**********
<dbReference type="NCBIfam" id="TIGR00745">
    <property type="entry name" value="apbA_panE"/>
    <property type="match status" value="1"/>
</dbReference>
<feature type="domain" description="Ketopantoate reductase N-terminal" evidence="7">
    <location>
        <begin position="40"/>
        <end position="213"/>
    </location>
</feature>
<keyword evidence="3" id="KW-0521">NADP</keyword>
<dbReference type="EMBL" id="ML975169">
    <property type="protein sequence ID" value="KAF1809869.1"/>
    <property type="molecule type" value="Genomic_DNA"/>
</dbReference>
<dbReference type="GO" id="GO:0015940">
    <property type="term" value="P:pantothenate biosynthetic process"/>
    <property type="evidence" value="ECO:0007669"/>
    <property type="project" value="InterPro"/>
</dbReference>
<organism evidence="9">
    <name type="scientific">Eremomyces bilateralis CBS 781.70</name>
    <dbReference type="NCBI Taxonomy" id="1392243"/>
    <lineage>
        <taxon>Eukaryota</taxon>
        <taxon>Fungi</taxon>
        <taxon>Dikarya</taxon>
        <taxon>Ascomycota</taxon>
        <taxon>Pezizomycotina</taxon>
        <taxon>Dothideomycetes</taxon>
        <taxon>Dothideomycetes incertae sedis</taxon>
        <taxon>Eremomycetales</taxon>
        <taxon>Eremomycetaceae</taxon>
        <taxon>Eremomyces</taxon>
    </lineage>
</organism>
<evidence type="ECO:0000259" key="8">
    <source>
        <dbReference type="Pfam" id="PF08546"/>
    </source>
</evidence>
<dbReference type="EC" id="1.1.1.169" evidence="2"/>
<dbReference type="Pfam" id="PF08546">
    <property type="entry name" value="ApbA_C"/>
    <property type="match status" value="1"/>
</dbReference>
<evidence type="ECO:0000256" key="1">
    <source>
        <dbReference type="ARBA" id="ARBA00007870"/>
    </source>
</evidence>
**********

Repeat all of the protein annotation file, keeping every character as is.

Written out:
<dbReference type="NCBIfam" id="TIGR00745">
    <property type="entry name" value="apbA_panE"/>
    <property type="match status" value="1"/>
</dbReference>
<feature type="domain" description="Ketopantoate reductase N-terminal" evidence="7">
    <location>
        <begin position="40"/>
        <end position="213"/>
    </location>
</feature>
<keyword evidence="3" id="KW-0521">NADP</keyword>
<dbReference type="EMBL" id="ML975169">
    <property type="protein sequence ID" value="KAF1809869.1"/>
    <property type="molecule type" value="Genomic_DNA"/>
</dbReference>
<dbReference type="GO" id="GO:0015940">
    <property type="term" value="P:pantothenate biosynthetic process"/>
    <property type="evidence" value="ECO:0007669"/>
    <property type="project" value="InterPro"/>
</dbReference>
<organism evidence="9">
    <name type="scientific">Eremomyces bilateralis CBS 781.70</name>
    <dbReference type="NCBI Taxonomy" id="1392243"/>
    <lineage>
        <taxon>Eukaryota</taxon>
        <taxon>Fungi</taxon>
        <taxon>Dikarya</taxon>
        <taxon>Ascomycota</taxon>
        <taxon>Pezizomycotina</taxon>
        <taxon>Dothideomycetes</taxon>
        <taxon>Dothideomycetes incertae sedis</taxon>
        <taxon>Eremomycetales</taxon>
        <taxon>Eremomycetaceae</taxon>
        <taxon>Eremomyces</taxon>
    </lineage>
</organism>
<evidence type="ECO:0000259" key="8">
    <source>
        <dbReference type="Pfam" id="PF08546"/>
    </source>
</evidence>
<dbReference type="EC" id="1.1.1.169" evidence="2"/>
<dbReference type="Pfam" id="PF08546">
    <property type="entry name" value="ApbA_C"/>
    <property type="match status" value="1"/>
</dbReference>
<evidence type="ECO:0000256" key="1">
    <source>
        <dbReference type="ARBA" id="ARBA00007870"/>
    </source>
</evidence>